Frances Rolleston was almost thirteen years old when the historic naval battle between Great Britain and France known as "The Glorious First of June 1794" took place. The battle was connected to the French Revolution about which the British were greatly concerned.
Since Mr. Rolleston welcomed to his table French nobles fleeing the Revolution, young Frances would have been well aware of this event.
Depending on your interest, here are some links to various aspects of The Glorious First of June:
Today is remembered for the evacuation of the Crimea in 1856, ending another of Europe's many wars. The Crimean War involved Russia, Great Britain, France and the Ottoman Empire. A Wikipedia article sums the war up thus: "As the legend of the 'Charge of the Light Brigade' demonstrates, the war quickly became an iconic symbol of logistical, medical and tactical failures and mismanagement."
A few good things came out of the war—such as Russia's decision to sell Alaska to the US, the battlefield nursing methods of Florence Nightengale, and the rise of writer Leo Tolstoy. Here's a succinct article about these.
In 1859 Frances Rolleston wrote, "It is said in statistic reports, that of 650,000 females between the ages of fifteen and forty in the city of London, there are 450,000 unmarried."
She might have used this statistic to suggest the terrible loss of young men in war, but Frances had something else in mind that she found more important. Using the example of the unmarried women who followed Florence Nightengale to nurse the soldiers in the Crimea, Frances suggested that unmarried women be encouraged to carry the good news of Jesus Christ to the Orient—to India and China. She could not go herself, getting on towards eighty years of age, but "Still," she wrote, "I have influence, and wish to exert it to induce my younger countrywomen to serve the Lord."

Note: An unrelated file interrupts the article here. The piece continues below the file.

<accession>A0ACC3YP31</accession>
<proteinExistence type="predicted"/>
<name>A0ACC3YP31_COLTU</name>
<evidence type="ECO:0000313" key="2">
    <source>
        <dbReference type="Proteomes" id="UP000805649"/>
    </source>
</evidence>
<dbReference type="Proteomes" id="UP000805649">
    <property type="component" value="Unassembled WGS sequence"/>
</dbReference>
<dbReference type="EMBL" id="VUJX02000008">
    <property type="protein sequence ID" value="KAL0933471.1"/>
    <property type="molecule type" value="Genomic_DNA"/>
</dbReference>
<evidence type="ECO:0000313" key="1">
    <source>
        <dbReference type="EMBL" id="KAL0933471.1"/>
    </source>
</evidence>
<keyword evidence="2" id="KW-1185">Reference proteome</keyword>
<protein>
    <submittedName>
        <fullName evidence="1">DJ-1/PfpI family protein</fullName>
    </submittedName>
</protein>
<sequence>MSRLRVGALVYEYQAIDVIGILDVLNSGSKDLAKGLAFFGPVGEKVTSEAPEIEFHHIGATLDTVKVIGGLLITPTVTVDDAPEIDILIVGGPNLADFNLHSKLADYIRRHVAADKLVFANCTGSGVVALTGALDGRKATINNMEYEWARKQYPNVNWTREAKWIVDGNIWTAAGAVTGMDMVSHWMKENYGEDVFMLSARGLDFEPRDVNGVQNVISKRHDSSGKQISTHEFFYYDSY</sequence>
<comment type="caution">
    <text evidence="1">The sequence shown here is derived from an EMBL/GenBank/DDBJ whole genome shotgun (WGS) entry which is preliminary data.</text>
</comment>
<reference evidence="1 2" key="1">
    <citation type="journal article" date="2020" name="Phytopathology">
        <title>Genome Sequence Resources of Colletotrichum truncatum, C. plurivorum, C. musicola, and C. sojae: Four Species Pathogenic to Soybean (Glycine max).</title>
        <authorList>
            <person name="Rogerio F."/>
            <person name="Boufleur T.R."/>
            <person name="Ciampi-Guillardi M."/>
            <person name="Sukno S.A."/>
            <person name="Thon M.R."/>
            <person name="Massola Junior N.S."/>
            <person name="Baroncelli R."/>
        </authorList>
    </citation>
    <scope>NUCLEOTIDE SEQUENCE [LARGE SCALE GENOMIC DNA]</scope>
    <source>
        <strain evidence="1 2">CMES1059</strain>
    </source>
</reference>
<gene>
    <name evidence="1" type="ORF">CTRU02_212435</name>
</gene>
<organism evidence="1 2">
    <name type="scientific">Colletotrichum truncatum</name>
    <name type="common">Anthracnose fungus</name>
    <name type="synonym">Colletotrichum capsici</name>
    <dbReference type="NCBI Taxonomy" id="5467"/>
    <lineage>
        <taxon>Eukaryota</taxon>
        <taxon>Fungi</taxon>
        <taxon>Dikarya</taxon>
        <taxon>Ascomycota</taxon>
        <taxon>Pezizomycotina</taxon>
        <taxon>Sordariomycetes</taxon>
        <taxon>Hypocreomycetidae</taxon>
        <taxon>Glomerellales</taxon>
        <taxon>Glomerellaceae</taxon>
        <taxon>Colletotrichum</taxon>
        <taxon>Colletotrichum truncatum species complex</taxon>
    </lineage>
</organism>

Frances gave much of her time and resources to serving the temporal needs of the poor and ailing, but the eternal needs of people pressed upon her even more.
January 11th, 1862
"Joyfully do I take the remaining few minutes to post time to bless the God of all peace, for peace between the sister countries. Every body is for giving every possible indulgence to wounded pride, &c; and now it is known that this Mason was the author of the Fugitive Slave Law, his reception will give no offence, it will be cool indeed, if not actively adverse--otherwise the released captive would have interested England, but anti-slavery England can not bear this."
The American Civil War endangered peace between England and the United States. The Confederacy had hoped for Great Britain's support, and in November 1861 sent James Murray Mason as commissioner for the Confederacy. He was aboard the RMS Trent on his way to England when Federal troops captured the ship. The north celebrated a little too much, bringing the threat of war with Great Britain.
Lincoln cooled off and engaged in some diplomacy by admitting that capturing the Trent was contrary to maritime law and that private citizens could not be considered enemy despatches, and everyone settled down. Mason sailed again in early January, and Frances predicted that his reception would be cool because of his pro-slavery views.
On this day in 1798, five years after Great Britain had entered the wars of the French Revolution, Horatio Nelson led the attack that destroyed the French fleet. Frances Rolleston was 17 years old, and although this event is not mentioned in her letters, she was certainly learned about it. The French Revolution terrified the English upper classes who feared revolution would spread to England. French aristocrats who escaped the guillotine fled to England. Frances' father welcomed them to his table.
Horation Nelson was a most interesting character with a brilliant military career. Here is an overview of his life.